Travels with Tim and Lisa

"If my discoveries are other people's commonplaces I cannot help it – for me they retain a momentous freshness" (Elizabeth Bowen)

Amsterdam June 5 & 6, 2015

Posted by Lisa Hill on June 7, 2015

Well, here we are in Amsterdam, and it’s all been very interesting so far. We flew in from London at lunchtime yesterday and were met by the tour leader, a nice young man called Nick Gordon who has a PhD in history but escaped from academia and is now making a living as a tour guide. We were escorted to our hotel in a swish Mercedes Benz, but things went downhill from there because the hotel is disorganised and they didn’t manage to get our room ready until late in the afternoon.  These things happen, I know, but it was hard not to be a bit fed up – and we weren’t the only ones…

But apart from that it’s been very nice. Nick took us on a walk around the historic canals area and pointed out various palaces – though as you’ll know if you’ve been to Amsterdam, a Dutch palace is quite modest compared to everything else in Europe. Most of them are five stories high but they are narrow and if they have any gardens at all they are around the back of the building where you can’t see them. Missing also are the grand churches that you see in Europe’s capitals, I’ve only seen one church and it was quite ordinary.

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Anyway, after the walk we had a ‘welcome’ dinner which was very nice and (based on previous experiences of Dutch domestic cuisine) not how I expected Dutch cooking to be.  Alas I forgot to take my camera so I have no pictures, but we had numerous small courses, beautifully cooked and creatively presented.  We were very impressed!

In the morning Nick gave a talk about the long and complicated history of the Netherlands, and then – armed with knowledge about the hostility to Catholic Spain – we visited the Church in the Attic. This was a hidden church where worshippers came together in secret to avoid persecution. There was even a small confessional, and a little baptismal font. I know that religious persecution was widespread all over Europe, but still this little church was a vivid reminder that certain kinds of worship could result in a visit from the Inquisition during the period that the Spanish were in control here.

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From there we went to Rembrandt’s House, bursting with wonderful paintings and portraits and drawings by the great man.   They have tried to recreate the house as it was in his time, using the documentation from when he was made bankrupt to know how it was furnished.  There are paintings hanging on the walls as they would have done in his day, when apparently he displayed his work in the front rooms of the house for buyers to come and purchase.  You can see some of them here,  but of course it is nothing like actually being there.  I didn’t take photos because I thought we weren’t allowed to, but I have some postcards to use when I scrapbook this trip when I get home. My favourite room was his studio, which is a lovely light-filled space near the top of the house, and you can stand right there in the same place that he stood beside his easel. I wonder what he would have made of his home becoming a tourist attraction…

We had lunch at a restaurant called Senses and once again the food was excellent. All my preconceptions about Dutch food have now been laid to rest!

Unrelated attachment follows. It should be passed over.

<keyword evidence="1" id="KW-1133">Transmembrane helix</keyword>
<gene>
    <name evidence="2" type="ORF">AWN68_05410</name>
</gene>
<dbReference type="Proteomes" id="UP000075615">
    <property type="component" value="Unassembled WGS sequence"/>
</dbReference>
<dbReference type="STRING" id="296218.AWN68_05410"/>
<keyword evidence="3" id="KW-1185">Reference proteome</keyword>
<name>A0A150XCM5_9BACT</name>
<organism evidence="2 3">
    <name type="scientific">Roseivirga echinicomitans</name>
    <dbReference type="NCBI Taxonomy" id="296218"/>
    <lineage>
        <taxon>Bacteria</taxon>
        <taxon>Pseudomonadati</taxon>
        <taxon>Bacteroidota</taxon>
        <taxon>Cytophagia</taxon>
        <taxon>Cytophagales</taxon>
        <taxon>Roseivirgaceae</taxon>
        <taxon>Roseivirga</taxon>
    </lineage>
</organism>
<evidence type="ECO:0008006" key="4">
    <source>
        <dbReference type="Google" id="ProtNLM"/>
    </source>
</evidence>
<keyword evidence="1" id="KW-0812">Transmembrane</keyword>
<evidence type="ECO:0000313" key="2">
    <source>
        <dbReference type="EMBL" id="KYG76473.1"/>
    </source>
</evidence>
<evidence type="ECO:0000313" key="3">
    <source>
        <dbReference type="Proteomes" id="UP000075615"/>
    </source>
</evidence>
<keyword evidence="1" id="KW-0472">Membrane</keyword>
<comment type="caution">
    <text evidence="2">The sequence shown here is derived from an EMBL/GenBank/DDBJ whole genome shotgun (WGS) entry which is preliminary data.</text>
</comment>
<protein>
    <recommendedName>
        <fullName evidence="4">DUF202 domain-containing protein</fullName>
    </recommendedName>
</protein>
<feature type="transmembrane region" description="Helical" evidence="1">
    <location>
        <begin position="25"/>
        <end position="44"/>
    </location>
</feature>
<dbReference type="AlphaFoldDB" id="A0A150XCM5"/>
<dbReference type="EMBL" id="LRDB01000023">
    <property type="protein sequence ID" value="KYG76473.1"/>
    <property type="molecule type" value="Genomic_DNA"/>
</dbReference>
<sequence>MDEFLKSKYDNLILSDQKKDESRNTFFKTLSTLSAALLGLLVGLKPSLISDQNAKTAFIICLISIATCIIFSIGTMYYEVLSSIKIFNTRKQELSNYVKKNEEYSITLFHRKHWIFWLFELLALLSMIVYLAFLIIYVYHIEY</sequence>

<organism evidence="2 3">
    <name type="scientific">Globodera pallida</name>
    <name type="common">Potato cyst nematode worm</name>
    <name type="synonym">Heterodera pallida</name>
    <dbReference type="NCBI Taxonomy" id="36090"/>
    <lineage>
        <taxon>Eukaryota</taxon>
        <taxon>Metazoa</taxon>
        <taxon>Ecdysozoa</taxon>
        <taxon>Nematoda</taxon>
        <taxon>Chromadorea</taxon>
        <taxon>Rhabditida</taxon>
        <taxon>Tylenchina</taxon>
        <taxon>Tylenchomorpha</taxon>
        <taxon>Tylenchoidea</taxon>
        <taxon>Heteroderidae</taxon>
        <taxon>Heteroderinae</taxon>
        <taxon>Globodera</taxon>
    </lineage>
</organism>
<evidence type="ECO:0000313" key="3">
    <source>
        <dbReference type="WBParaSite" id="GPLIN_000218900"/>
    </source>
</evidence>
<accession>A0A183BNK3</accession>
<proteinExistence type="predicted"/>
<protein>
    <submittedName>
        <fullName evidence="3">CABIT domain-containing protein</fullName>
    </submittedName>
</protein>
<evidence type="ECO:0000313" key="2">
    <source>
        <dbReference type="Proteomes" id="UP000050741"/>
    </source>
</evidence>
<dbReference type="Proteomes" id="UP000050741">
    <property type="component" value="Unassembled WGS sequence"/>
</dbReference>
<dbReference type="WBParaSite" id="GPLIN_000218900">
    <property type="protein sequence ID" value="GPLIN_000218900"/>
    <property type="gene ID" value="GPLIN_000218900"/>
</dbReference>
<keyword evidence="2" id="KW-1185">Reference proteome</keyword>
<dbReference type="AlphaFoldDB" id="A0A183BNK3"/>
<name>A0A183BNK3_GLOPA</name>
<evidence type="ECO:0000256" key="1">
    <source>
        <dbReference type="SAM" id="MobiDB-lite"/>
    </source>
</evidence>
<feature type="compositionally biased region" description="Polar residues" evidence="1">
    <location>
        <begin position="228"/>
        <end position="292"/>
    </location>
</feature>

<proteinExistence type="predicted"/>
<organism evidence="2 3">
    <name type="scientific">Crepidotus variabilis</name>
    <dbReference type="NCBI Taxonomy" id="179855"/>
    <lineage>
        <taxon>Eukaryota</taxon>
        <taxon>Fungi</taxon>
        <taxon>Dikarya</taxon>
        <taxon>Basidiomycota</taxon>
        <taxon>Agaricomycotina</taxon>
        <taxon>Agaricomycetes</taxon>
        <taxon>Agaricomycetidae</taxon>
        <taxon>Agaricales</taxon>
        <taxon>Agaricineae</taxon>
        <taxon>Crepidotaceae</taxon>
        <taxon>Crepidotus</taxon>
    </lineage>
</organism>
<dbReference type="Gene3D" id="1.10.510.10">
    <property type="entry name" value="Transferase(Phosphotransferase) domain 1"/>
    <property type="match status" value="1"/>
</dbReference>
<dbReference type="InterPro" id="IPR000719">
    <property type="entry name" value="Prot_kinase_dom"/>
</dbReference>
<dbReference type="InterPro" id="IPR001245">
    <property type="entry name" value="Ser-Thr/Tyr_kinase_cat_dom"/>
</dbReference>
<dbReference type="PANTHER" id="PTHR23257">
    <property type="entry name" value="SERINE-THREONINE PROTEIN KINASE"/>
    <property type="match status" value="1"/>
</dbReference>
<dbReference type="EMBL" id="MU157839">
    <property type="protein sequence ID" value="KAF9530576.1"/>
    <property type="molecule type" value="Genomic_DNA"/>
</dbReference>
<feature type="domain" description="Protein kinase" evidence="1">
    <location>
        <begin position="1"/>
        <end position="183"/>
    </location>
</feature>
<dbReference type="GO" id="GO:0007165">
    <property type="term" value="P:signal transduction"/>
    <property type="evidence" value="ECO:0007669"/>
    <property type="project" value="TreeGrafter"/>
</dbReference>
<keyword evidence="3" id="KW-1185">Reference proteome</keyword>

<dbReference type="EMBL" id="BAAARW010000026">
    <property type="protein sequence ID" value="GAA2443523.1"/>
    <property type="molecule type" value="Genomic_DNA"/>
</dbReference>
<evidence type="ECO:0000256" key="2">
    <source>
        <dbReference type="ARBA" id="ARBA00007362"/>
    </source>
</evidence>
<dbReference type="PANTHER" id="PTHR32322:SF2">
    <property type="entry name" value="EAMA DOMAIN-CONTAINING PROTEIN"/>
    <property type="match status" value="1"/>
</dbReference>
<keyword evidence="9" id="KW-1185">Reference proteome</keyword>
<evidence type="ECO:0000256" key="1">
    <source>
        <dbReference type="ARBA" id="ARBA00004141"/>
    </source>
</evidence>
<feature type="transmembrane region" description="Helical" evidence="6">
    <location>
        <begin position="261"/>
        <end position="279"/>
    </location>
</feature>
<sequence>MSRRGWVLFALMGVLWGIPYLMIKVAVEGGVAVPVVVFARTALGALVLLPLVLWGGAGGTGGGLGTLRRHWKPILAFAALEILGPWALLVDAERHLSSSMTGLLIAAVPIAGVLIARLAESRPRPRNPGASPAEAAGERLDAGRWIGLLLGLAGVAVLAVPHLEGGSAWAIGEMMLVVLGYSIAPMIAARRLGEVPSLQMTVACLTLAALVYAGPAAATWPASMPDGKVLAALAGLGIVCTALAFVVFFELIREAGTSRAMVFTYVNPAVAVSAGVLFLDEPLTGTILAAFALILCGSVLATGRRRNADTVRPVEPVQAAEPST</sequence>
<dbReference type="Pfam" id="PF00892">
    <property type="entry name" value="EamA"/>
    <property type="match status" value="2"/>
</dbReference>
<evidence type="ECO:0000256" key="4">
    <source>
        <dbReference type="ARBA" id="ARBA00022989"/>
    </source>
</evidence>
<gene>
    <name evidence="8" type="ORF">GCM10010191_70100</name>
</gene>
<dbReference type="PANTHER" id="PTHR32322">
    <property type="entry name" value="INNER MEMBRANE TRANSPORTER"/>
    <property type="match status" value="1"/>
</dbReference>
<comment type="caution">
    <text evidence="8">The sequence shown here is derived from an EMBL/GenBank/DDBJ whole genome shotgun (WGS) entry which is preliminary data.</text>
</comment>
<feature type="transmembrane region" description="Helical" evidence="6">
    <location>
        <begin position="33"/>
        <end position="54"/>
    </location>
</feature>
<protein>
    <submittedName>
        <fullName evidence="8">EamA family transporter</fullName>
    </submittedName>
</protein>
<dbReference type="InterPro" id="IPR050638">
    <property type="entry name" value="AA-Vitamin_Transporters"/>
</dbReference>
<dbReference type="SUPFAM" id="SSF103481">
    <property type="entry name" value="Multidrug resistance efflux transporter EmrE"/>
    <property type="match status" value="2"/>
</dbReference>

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We now have the rest of the day at leisure. So we’re putting our feet up for a bit, and will go out again later on, to brave the Saturday night crowds and the young people whizzing about everywhere on bicycles.

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6 Responses to “Amsterdam June 5 & 6, 2015”

  1. Jonathan said

    Keep the photographs coming! I feel as if I’m there with you 🙂

    That’s a big attic!

    • Lisa Hill said

      LOL, yes indeed, I confess that I had imagined a very small altar in an ordinary English attic, and this certainly wasn’t like that! But the name isn’t as inappropriate as it seems…
      According to our guide Nick, it was common for the good burghers of Amsterdam to store large quantities of stuff in their large attics, which are more or less the same size as the floors below. It was a way of controlling the availability and pricing of the goods they imported. When the ships returned from, say, the Spice Islands, with a cargo of pepper, there would have been a glut of it and the price would fall. So they stashed it in their attics and released it onto the market in small quantities to keep the price high. If you look at the photo at the top, you can see that all the top floors have a protruding bar sticking out? That was for the winch, to haul the goods up into the attic…
      So a church in an attic isn’t as bizarre as it seems, but I really can’t see how they kept this one secret. If you look at the picture of the room with the altar and the pews, it’s the same room that has the organ at the other end. There was no way that the purpose of the room wouldn’t have been immediately obvious, and surely if there were that many pews required, there must have been a lot of people going in and out on a Sunday morning which would have been suspicious even to the dopiest Inquisitor! I shall ask Nick more about this tomorrow…

      • Jonathan said

        Yes, it’s difficult to see how it could have been that secret. Maybe it was tolerated as long as it was out of sight.

  2. Lisa Hill said

    Yes, I think you must be right. The authorities would have turned a blind eye as long as the numbers stayed small.

  3. kimbofo said

    You haven’t read Herman Koch’s The Dinner, have you? 😉

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